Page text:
Workers who are required to work outdoors in cold environments for an extended period of time may be at risk for cold stress. Weather extremes, such as high winds, cold temperatures, ice, snow, sleet and freezing rain, present potential hazards to workers. Specifically, cold stress can contribute to hypothermia, frostbite, and trench foot.
The Risks of Cold Stress
- Hypothermia occurs when your body heat is lost faster than it can be replaced and your normal body temperature drops to less than 95 degrees Fahrenheit. Symptoms include shivering, fatigue, dilated pupils, blue skin, and a slowed pulse and breathing. If you suspect someone has hypothermia:
- Call for emergency assistance as soon as possible.
- Move the person to a warm, dry area. Do not leave them alone.
- Remove any wet clothing and replace it with warm, dry clothing or wrap the person in blankets.
- Have the person drink warm, sweet drinks (sugar water or a sports drink) if they are alert.
- Have the person move his or her arms and legs to create muscle heat.
- Frostbite is an injury to the body that is caused by freezing of the skin and underlying tissues. Symptoms include reduced blood flow to the hands and feet, numbness, aching and waxy or blistered skin. If you suspect someone has frostbite:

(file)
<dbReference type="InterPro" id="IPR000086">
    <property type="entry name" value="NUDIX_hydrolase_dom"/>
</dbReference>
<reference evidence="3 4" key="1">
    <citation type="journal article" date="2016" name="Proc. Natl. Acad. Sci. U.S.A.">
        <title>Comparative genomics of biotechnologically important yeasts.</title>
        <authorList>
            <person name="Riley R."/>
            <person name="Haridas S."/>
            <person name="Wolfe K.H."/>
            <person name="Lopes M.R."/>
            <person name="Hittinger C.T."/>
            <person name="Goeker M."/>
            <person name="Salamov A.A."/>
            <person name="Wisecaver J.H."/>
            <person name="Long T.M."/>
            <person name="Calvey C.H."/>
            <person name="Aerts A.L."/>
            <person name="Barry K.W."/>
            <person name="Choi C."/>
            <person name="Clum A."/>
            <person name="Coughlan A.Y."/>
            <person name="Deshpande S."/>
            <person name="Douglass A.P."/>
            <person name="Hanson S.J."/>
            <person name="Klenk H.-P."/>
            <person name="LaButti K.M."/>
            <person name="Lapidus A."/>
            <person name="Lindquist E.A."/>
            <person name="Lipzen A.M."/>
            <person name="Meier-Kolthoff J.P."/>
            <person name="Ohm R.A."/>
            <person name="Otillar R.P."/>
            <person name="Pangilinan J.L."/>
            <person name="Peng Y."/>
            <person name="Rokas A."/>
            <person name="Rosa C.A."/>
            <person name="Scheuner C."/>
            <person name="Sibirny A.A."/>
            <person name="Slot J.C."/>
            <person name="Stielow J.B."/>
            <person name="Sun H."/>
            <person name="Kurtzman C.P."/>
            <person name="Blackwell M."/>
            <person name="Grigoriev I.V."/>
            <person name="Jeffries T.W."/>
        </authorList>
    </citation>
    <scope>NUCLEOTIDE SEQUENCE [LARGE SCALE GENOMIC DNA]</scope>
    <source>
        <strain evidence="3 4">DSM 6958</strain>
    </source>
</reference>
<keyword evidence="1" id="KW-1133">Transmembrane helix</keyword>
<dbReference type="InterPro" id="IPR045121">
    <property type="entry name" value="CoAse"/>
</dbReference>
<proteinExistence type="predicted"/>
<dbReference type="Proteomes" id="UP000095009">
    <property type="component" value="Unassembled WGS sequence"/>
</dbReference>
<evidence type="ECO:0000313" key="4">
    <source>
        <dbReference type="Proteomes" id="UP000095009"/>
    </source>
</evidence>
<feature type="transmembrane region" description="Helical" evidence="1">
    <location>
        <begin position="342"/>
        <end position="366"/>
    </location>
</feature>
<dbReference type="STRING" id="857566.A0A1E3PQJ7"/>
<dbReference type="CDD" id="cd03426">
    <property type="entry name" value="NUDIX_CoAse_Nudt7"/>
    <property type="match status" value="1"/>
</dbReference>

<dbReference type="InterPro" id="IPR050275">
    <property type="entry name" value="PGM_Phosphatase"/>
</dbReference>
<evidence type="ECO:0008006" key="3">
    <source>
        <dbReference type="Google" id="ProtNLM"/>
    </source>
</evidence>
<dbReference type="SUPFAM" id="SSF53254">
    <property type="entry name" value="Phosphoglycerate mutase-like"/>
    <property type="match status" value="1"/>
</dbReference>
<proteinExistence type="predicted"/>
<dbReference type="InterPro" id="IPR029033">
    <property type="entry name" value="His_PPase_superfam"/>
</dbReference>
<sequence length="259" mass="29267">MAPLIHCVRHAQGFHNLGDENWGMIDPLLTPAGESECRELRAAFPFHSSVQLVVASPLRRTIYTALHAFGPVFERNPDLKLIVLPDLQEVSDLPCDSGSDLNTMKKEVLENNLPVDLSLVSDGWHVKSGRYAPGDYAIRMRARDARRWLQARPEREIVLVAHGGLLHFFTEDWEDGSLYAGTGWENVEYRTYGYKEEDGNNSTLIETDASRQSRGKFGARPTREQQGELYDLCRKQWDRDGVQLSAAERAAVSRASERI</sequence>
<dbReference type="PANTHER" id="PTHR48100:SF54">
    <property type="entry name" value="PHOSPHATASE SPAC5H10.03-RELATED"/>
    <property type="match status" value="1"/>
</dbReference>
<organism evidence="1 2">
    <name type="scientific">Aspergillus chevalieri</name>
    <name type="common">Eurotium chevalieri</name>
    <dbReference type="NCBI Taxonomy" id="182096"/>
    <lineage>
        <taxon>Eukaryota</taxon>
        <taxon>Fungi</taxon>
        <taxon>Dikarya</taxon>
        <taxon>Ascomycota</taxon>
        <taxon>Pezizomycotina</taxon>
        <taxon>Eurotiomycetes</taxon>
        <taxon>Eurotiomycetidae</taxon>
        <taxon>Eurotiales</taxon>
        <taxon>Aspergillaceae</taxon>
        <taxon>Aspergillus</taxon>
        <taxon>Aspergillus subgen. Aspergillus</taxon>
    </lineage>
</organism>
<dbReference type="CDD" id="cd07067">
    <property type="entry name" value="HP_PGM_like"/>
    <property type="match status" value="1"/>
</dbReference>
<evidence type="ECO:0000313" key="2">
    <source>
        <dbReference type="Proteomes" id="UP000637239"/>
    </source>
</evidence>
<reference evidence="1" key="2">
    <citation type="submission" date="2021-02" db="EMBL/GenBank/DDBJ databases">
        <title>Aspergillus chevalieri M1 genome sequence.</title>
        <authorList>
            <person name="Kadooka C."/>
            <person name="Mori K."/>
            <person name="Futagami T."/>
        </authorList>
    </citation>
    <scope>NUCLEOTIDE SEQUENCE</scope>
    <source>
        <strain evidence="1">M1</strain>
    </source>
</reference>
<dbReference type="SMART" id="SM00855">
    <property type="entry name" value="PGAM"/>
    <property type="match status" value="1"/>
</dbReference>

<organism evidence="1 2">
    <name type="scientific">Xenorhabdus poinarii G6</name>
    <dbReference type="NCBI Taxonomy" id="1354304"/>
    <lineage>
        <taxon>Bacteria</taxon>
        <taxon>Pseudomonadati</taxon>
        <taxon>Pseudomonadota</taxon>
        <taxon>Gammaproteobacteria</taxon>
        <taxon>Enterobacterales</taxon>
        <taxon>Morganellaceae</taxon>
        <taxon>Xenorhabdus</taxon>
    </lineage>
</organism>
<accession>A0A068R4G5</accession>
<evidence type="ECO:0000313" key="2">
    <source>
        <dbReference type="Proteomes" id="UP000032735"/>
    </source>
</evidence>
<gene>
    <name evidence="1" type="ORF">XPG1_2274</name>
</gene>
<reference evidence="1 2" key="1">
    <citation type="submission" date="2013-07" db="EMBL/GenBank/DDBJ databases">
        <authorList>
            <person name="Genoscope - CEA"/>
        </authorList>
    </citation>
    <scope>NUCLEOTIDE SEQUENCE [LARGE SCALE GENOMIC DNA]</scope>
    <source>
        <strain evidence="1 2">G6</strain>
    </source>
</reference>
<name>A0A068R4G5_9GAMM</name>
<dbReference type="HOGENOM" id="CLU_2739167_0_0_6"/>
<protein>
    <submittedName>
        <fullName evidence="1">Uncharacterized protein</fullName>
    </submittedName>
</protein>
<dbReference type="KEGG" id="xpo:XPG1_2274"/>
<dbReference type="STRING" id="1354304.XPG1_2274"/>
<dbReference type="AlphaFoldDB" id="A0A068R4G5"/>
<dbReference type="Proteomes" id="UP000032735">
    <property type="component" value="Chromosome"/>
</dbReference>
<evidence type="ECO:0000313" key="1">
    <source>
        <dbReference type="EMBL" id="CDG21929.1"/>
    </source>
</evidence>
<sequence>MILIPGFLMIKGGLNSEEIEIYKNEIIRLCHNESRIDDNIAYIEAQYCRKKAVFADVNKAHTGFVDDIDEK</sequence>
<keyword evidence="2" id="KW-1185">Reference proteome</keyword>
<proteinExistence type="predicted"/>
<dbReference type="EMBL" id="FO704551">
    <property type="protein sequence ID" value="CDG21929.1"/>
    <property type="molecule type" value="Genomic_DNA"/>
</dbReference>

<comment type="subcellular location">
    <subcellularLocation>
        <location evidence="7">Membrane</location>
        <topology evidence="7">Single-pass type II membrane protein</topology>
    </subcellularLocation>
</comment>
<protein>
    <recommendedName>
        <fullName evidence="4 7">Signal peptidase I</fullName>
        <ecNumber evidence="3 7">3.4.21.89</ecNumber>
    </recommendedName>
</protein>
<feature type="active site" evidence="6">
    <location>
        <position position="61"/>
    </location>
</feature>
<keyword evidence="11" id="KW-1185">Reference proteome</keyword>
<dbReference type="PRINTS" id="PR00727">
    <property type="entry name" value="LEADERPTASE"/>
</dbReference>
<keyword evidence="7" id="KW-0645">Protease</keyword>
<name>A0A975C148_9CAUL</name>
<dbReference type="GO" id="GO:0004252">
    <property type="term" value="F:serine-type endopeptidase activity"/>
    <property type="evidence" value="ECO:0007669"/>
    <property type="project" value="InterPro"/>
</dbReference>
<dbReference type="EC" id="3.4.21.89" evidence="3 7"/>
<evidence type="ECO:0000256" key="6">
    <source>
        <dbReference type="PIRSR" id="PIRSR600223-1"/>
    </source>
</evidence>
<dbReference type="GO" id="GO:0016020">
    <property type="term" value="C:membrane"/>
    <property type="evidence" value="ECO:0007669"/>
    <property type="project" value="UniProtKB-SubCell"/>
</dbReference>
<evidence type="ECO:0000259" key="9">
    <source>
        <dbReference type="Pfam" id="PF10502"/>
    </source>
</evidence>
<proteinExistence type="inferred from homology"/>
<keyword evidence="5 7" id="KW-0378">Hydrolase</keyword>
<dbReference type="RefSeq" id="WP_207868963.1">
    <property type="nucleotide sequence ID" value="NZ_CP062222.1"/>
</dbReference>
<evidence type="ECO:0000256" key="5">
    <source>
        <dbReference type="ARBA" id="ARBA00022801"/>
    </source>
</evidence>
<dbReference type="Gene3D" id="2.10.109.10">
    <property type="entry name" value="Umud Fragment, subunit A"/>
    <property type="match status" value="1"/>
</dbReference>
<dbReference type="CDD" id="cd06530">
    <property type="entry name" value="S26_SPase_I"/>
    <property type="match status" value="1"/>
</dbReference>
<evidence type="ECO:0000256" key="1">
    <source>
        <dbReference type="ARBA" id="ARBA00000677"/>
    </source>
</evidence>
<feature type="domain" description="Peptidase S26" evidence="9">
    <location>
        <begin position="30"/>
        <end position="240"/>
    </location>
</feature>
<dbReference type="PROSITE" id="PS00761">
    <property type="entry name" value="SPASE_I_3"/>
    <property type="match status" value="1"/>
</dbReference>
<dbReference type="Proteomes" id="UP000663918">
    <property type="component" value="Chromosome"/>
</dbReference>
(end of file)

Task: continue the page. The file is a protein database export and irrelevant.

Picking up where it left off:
- Move the person to a warm, dry area. Do not leave him or her alone.
- Remove any wet or tight clothing that may cut off blood flow to the affected area.
- DO NOT rub the affected skin, as this can cause damage to the skin and tissue.
- Gently place the affected area in warm water (105° F) to slowly warm the tissue. Do not pour warm water directly on the skin because it may warm the tissue too fast and cause damage. Warming the skin generally takes about 25 to 40 minutes.
- After the affected area has been warmed, it may become puffy and blister, accompanied by a burning sensation or numbness. When normal movement, feeling and skin color have returned, dry the affected area and keep it warm.
- If the affected area could get cold again, do not warm the skin. Should the skin be warmed and then become cold a second time, there could be severe tissue damage.
- Trench foot is caused by prolonged exposure to wet and cold temperatures. Symptoms include numbness, leg cramps, swelling, blisters and ulcers.
What Can Workers Do?
To protect yourself whenever you’re working outdoors in extreme cold, consider doing the following:
- Wear several layers of loose clothing to provide insulation.
- Make sure to protect your ears, face, hands and feet.
- Move into warm locations during work breaks.
- Limit the amount of time you spend outside.
- Include a thermometer and chemical hot packs in your first-aid kit.
- Avoid touching cold metal surfaces with your bare skin.
If you have any additional questions or concerns regarding cold stress safety at work, consult your supervisor.